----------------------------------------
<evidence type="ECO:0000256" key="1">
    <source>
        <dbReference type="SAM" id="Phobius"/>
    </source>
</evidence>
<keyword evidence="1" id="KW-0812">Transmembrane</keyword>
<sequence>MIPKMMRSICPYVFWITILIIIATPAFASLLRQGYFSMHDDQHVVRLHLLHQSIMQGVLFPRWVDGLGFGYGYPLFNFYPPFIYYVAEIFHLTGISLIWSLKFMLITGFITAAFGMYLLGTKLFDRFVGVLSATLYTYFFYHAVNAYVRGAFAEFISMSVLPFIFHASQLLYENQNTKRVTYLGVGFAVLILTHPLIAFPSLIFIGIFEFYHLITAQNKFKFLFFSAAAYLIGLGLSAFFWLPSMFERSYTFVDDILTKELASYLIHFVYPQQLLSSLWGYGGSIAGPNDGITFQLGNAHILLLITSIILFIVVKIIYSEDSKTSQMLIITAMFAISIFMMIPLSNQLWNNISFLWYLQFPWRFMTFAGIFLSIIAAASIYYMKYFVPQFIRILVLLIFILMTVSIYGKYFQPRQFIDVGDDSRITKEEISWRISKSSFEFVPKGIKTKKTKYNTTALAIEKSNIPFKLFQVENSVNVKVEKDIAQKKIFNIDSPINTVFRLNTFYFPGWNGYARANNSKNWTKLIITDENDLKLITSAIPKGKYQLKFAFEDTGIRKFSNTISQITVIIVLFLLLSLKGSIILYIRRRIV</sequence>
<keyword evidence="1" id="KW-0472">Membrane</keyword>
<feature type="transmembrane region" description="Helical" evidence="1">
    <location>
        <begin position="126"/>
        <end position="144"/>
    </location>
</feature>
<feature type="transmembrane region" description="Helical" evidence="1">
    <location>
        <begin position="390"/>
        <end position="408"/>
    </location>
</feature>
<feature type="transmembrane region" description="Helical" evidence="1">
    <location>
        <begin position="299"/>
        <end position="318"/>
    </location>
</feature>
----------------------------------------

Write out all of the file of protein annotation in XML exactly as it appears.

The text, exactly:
<evidence type="ECO:0000256" key="1">
    <source>
        <dbReference type="SAM" id="Phobius"/>
    </source>
</evidence>
<keyword evidence="1" id="KW-0812">Transmembrane</keyword>
<sequence>MIPKMMRSICPYVFWITILIIIATPAFASLLRQGYFSMHDDQHVVRLHLLHQSIMQGVLFPRWVDGLGFGYGYPLFNFYPPFIYYVAEIFHLTGISLIWSLKFMLITGFITAAFGMYLLGTKLFDRFVGVLSATLYTYFFYHAVNAYVRGAFAEFISMSVLPFIFHASQLLYENQNTKRVTYLGVGFAVLILTHPLIAFPSLIFIGIFEFYHLITAQNKFKFLFFSAAAYLIGLGLSAFFWLPSMFERSYTFVDDILTKELASYLIHFVYPQQLLSSLWGYGGSIAGPNDGITFQLGNAHILLLITSIILFIVVKIIYSEDSKTSQMLIITAMFAISIFMMIPLSNQLWNNISFLWYLQFPWRFMTFAGIFLSIIAAASIYYMKYFVPQFIRILVLLIFILMTVSIYGKYFQPRQFIDVGDDSRITKEEISWRISKSSFEFVPKGIKTKKTKYNTTALAIEKSNIPFKLFQVENSVNVKVEKDIAQKKIFNIDSPINTVFRLNTFYFPGWNGYARANNSKNWTKLIITDENDLKLITSAIPKGKYQLKFAFEDTGIRKFSNTISQITVIIVLFLLLSLKGSIILYIRRRIV</sequence>
<keyword evidence="1" id="KW-0472">Membrane</keyword>
<feature type="transmembrane region" description="Helical" evidence="1">
    <location>
        <begin position="126"/>
        <end position="144"/>
    </location>
</feature>
<feature type="transmembrane region" description="Helical" evidence="1">
    <location>
        <begin position="390"/>
        <end position="408"/>
    </location>
</feature>
<feature type="transmembrane region" description="Helical" evidence="1">
    <location>
        <begin position="299"/>
        <end position="318"/>
    </location>
</feature>